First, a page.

Figure 5: Adding the public key.

Before continuing, you should verify that your periodic snapshots are working by going to Storage | Replication Tasks | Add Replication Tasks . The Remote ZFS Volume/Dataset is the name of the ZFS filesystem on the remote side (the pull server), and the Remote hostname is the IP of the pull server. By default, replication occurs when a snapshot is created. Generally, you might want to schedule replication with the Begin and End times during non-peak working hours.

All other settings can accept the defaults unless your configuration requires something different. Now when you click SSH Key Scan , your push server will grab the SSH key for you. Finally, click OK : The screen should flash that the replication task was updated successfully.


Now that you have a share set up and your clients access it, you should plan some basic disaster recovery. A major part of this planning is having the proper backups in multiple places. In this case, you will set up both configuration and local data backups. Above and beyond that, I recommend you also do some form of encrypted offsite backup of your critical data either online, in the cloud, or at a secure storage facility.

FreeNAS natively supports many options for backup, including:

  • Bacula via a plugin
  • Almost any general backup software for a local backup to an external device
  • Backup to the cloud with CrashPlan
  • Backup to the cloud via any number of online backup SaaS services

Given the many options, you have a lot of choice as to how to configure for fault tolerance and disaster recovery. To make your life a bit easier – just in case you have to recover your FreeNAS box – you should always back up your configuration, ZFS layout, and data. In the web interface, choose System | Advanced | Backup .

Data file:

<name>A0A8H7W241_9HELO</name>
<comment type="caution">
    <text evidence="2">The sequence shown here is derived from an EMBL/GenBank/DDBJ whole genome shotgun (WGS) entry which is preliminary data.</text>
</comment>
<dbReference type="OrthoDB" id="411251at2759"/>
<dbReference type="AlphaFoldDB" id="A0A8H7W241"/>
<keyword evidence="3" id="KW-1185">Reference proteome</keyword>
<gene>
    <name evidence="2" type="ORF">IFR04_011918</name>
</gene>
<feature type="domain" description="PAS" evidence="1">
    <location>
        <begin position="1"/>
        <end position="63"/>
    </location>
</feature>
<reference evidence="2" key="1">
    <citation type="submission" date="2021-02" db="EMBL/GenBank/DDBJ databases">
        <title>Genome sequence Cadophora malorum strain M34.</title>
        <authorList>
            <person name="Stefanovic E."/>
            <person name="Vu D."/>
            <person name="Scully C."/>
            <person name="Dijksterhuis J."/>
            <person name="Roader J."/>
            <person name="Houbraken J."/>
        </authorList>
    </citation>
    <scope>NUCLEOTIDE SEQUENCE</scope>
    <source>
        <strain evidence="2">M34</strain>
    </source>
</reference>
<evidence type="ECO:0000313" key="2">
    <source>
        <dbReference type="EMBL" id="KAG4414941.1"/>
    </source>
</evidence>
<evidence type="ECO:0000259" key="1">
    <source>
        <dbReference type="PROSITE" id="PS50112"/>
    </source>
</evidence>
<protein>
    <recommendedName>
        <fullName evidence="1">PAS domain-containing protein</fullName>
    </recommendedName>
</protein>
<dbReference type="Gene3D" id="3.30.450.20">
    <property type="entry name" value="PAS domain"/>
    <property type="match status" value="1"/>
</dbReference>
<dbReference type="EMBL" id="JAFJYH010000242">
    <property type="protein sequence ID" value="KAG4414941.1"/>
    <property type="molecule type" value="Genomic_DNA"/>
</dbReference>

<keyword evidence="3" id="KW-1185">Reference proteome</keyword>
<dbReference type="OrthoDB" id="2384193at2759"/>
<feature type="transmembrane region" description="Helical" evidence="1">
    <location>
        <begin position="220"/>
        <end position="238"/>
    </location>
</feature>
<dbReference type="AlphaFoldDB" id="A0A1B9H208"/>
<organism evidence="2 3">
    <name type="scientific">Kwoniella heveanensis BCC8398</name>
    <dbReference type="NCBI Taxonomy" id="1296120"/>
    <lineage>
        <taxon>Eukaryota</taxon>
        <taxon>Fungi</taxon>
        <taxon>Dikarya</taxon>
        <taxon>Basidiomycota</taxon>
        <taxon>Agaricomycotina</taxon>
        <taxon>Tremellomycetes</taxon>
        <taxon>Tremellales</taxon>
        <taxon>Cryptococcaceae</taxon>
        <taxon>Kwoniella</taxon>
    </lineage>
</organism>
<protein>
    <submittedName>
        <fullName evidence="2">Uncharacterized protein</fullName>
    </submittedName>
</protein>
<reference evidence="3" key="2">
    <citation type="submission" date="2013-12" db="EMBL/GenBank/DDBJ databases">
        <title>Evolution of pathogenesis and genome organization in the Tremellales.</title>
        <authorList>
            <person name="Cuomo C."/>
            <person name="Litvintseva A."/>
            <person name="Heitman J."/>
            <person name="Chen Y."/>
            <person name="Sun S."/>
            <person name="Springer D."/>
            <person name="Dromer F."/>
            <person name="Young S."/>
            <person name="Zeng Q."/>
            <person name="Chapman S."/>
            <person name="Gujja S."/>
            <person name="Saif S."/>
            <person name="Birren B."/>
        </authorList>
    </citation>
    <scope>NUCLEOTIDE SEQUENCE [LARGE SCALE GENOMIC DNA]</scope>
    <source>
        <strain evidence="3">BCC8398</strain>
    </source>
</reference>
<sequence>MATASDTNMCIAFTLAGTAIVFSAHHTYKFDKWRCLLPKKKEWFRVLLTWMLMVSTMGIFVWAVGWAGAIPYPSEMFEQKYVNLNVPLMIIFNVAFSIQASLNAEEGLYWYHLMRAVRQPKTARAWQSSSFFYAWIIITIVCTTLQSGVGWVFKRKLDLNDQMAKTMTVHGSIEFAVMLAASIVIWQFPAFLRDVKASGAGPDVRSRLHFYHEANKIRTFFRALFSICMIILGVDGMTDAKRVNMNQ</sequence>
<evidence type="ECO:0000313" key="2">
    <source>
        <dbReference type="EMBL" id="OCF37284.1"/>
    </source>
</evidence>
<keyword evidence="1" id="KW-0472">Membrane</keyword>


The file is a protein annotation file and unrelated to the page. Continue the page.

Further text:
You will see the backup window in Figure 6. Fill this in with the required information for the target server to which you will backing up. Once you are done, simply click Do backup . To verify that the backup has taken place, look at the server you backed up to and see if it is there. As you can see in Figure 7, the metal music backed up as planned.

Figure 6: Getting ready to back up.
Figure 7: Metal music, FreeNAS configuration, and ZFS layout backed up!

This backs up your FreeNAS configuration, ZFS layout, and (if you so choose) your data. It occurs over an encrypted SSH connection to another server. This other backup server only needs to have an SSH daemon running and sufficient storage to save the data from your FreeNAS box. I highly recommend you use key-based authentication rather than just passwords everywhere. To do so, place your public key of the root user in ~root/.ssh/authorized_keys.

If you want more fault tolerance in your FreeNAS install, you can mirror the boot device. This means that whatever storage you use for the install (compact flash, USB flash drive, SSD, or regular SATA hard drive as the boot device), you need two of them so the install is mirrored. However, always remember that this doesn't magically back up your FreeNAS configuration if both drives should fail. You should still plan on backing up your data [5].